El Centrocampista

Those who can, do; those who can’t, write – worrying trends in La Liga fandom

Football fandom is changing. Just over a decade ago, the majority of football supporters were those who attended the games of their team of choice. Granted, there was the odd poor soul labeled as a “glory hunter”, most notably in my native Scotland for having an “English team” to go with their local Scottish team, but overall a large portion of fans were interested in the local rather than the global.

With the continued growth of digital satellite television, combined with the all-engulfing development of the internet, romantic notions of local fandom are becoming a thing of the past.With teams from all over the world now beamed into your living room on a nightly basis, and the ability to interact with fellow supporters instantly provided via social media and message boards, you no longer need to be able to go to the stadium to support the team.

The biggest teams in the pack lead the way, Barcelona, Real Madrid, Manchester United and Liverpool have large groups of fans all over the world. A byproduct of this is that local teams now tend to struggle more as a result, though that’s another story.

In La Liga in particular, with Barcelona and Real Madrid’s exploits in Europe, you are equally as likely to encounter someone claiming to be a supporter that has never actually seen either team play in person than a Catalan or Madrileño. Countless blogs, forums, youtube channels and more provide news, features and information for the global fan. These are rarely in the local languages of Catalan or Castellano either (quite often the writers don’t even understand them).

On the one hand, this is a useful tool for the clubs in marketing their products to a broader audience. Foreign supporters who read such blogs are likely to be interested in merchandise, glamour friendly tours in the summer and more. Likewise, it ensures that companies like Sky continue to show an interest in La Liga and therefore continue paying big bucks for the rights. There is a negative side to all this however, and I would suggest it’s growing.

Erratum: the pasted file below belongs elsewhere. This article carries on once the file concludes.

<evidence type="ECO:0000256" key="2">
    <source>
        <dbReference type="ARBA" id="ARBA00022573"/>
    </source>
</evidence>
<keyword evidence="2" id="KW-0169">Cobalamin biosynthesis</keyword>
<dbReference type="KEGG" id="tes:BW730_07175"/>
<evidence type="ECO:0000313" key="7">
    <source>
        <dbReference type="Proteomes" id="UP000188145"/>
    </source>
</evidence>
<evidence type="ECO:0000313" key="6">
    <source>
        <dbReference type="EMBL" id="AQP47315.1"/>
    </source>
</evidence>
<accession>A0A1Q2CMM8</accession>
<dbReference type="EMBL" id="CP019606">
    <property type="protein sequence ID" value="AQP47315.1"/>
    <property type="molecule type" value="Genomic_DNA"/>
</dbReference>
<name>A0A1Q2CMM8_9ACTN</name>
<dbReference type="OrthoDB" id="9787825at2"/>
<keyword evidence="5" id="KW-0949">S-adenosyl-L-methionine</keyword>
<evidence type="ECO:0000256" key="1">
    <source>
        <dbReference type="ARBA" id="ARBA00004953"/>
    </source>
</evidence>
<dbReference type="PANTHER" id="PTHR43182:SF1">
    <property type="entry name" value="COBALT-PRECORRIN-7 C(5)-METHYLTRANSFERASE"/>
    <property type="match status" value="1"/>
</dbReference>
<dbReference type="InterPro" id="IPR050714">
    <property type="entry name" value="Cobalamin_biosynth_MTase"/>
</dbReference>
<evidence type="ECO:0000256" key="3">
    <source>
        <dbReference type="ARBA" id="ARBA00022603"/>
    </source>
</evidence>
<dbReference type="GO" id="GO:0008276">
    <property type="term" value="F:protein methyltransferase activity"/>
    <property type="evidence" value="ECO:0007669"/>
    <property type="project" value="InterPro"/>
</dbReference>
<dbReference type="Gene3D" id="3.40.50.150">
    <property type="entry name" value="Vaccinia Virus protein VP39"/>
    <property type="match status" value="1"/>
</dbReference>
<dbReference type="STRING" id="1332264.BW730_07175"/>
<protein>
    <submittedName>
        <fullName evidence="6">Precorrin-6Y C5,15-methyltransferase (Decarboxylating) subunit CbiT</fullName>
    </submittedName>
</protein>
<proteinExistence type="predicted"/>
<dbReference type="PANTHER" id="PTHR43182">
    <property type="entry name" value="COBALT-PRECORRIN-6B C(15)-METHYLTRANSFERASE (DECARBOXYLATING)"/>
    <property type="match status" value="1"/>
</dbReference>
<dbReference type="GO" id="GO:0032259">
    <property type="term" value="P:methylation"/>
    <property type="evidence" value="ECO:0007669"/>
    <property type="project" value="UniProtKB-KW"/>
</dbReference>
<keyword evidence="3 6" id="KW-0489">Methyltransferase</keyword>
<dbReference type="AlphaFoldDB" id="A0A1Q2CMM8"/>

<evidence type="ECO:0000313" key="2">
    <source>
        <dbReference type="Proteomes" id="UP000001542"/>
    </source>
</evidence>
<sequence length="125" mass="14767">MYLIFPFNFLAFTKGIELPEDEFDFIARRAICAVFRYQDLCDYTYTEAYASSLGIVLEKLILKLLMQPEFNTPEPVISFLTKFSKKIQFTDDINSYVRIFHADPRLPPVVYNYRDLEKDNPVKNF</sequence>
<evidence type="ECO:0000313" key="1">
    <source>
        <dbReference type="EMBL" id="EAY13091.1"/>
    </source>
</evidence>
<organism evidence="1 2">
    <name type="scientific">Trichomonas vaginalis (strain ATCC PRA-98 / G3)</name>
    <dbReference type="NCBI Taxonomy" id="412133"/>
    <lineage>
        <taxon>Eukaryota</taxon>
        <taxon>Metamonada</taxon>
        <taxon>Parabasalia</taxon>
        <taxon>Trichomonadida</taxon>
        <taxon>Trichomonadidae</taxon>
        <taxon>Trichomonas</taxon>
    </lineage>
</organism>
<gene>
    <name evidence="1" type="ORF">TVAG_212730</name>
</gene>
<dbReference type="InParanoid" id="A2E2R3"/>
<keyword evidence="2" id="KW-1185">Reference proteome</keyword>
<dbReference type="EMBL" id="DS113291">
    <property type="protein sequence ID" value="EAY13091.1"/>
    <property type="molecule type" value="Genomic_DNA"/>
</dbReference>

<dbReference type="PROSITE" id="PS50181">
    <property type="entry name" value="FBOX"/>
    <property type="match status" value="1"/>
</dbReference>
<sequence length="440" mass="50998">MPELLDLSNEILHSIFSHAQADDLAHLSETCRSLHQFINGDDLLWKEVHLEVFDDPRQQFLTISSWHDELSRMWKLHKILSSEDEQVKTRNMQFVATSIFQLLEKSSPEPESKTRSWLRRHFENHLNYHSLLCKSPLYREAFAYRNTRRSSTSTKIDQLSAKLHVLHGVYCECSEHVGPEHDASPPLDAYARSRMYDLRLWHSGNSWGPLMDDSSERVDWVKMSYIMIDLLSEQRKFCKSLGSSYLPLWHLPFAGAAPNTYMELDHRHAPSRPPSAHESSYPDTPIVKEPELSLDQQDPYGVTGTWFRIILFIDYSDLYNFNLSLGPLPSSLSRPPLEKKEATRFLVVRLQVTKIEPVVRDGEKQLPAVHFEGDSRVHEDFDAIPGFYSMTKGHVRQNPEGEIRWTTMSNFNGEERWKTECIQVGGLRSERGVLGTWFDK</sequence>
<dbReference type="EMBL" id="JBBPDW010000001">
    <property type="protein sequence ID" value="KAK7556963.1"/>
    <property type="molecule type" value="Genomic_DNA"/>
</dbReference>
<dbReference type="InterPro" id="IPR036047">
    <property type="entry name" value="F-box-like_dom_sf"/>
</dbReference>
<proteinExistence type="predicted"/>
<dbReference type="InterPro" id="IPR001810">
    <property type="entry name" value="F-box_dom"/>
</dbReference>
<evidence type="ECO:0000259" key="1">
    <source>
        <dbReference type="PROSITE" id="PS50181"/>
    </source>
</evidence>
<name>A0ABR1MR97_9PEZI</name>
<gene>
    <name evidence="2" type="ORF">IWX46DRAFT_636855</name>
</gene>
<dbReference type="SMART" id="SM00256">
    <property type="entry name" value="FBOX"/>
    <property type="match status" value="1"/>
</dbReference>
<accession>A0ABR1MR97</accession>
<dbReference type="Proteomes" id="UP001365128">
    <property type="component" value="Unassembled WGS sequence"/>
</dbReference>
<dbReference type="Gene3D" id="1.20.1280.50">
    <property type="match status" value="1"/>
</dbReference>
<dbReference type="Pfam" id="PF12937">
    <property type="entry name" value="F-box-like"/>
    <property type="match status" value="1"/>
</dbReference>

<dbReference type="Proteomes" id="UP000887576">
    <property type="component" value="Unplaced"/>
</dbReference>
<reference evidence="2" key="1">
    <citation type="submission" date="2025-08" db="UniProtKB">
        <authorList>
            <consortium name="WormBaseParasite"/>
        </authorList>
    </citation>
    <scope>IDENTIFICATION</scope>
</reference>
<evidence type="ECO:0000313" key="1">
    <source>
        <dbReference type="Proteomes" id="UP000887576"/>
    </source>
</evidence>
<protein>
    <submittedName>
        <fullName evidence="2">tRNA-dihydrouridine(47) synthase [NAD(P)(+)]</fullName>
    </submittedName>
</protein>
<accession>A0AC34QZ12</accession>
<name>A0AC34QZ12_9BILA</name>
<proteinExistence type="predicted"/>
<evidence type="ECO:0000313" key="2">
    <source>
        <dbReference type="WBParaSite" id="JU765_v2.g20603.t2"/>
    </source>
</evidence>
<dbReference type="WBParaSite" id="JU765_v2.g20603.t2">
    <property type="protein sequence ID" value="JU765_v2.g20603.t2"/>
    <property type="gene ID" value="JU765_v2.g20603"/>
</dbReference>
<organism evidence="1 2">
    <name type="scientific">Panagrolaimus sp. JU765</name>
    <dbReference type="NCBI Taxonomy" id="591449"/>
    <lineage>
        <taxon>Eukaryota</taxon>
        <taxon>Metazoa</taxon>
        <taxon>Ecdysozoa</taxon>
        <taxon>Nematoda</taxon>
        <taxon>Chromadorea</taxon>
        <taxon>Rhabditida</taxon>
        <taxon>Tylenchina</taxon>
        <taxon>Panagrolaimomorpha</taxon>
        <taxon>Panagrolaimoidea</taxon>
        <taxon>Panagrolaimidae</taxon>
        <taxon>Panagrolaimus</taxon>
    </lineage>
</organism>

Pressure on footballers is nothing new, but in the past it was mostly resigned to within the stadium or via the press. At Barcelona, Dmytrio Chygrynski provided a perfect example when he recalled how he felt upon receiving a wave of boos from the fans at the Camp Nou.

Xavi Hernandez told the big Ukranian defender that it was nothing new, and incredibly, something he had experienced himself at times in the past.

These are grown men and they’re paid a fortune, so to an extent we can expect them to deal with an aspect of football that has been around for years. In theory, the cream will rise to the top, and the boos will be silenced.

It is when these jeers are resigned to text however, more often than not via near hate campaigns by so called fans, and then directed to youth players that are still only kids that it becomes problematic.

Taking Barcelona as an example, this kind of behaviour has become worryingly regular in recent years. Bojan Krkic, despite being barely considered an adult in the eyes of the law, was subject to waves of abuse by fans on Barcelona forums during the more difficult spells at his time in the Barça team.

Amazingly, the majority of this tended to come from the international fans mentioned earlier. This can in part perhaps be explained by the fact that Bojan is a local boy and as such Catalans show lenience towards him, but I’d also suggest it’s down to the lack of negativity applied to him by the local media. The Spanish press, for the most part, is reluctant to criticise its own darling players due to the partizan nature of the big papers.

The international fans however, many of whom can’t even read the local papers due to language barriers (and therefore have no interest in it) seem drawn in by an internet mob mentality. A few posts soon become a trend, until suddenly the player in question (this time Bojan) is persona non grata amongst these supporters.

It doesn’t stop at first team level either. Recently I was amazed to discover that certain players in Barcelona B (who are by the way still in their mid teens) have suddenly become the flavour of the month to be hated by these self-righteous guardians of “good football” patrolling the internet.

It seems ludicrous that youths so talented they’re breaking in to a professional second division side at the best team in the world are ridiculed for a sub-par performance or two, but it happens regularly, pathetic though it may be.

With the development of the Nextgen Series, footballers from an even younger age than those at the B teams will become stars sooner than before. If events follow those that have preceded them, heaven help those young prospects if they put a foot wrong.